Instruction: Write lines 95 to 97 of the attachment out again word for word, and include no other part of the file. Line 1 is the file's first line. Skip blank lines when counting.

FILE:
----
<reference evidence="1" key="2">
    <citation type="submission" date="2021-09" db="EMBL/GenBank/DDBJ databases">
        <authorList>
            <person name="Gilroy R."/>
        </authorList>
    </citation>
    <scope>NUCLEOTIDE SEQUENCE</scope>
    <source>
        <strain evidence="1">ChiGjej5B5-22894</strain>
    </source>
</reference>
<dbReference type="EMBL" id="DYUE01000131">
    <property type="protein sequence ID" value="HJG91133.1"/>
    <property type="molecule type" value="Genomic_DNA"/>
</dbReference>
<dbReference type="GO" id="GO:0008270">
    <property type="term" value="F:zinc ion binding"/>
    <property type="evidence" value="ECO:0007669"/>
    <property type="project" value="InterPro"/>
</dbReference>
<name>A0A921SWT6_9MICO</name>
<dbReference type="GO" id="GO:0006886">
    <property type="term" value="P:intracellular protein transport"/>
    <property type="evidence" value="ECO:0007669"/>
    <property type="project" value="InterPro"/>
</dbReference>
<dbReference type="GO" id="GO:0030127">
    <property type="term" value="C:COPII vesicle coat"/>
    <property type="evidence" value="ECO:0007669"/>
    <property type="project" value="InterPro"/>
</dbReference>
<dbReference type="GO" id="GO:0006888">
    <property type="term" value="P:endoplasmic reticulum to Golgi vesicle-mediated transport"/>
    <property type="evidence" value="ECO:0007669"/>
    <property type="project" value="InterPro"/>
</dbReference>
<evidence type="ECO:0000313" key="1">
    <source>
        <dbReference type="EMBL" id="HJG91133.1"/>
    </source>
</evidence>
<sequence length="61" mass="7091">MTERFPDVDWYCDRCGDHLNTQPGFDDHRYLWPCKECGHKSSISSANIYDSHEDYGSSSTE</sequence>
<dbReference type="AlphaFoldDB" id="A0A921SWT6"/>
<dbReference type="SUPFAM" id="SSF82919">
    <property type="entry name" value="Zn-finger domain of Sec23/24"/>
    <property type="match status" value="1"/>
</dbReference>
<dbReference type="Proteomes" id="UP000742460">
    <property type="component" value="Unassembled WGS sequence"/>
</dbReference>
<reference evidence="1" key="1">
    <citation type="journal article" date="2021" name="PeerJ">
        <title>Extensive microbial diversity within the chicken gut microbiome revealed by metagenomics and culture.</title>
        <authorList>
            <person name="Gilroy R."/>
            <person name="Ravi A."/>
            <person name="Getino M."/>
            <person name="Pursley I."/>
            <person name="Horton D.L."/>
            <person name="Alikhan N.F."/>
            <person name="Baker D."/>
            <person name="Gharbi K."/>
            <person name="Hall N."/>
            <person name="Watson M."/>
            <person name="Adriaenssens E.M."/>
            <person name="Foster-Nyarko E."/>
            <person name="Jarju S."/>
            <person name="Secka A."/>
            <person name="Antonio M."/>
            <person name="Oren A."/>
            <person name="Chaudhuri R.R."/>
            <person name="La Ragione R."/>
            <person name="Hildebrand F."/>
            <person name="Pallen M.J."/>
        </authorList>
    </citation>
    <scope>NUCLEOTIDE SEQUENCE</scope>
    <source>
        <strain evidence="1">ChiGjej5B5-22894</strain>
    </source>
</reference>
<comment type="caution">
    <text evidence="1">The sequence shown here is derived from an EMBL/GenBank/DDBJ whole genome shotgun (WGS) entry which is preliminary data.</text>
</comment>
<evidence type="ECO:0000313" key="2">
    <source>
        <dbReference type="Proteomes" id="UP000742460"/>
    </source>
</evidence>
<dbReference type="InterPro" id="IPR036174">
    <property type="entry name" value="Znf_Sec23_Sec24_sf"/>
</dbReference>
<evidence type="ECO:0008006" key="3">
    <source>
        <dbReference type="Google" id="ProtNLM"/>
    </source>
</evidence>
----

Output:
        <dbReference type="Google" id="ProtNLM"/>
    </source>
</evidence>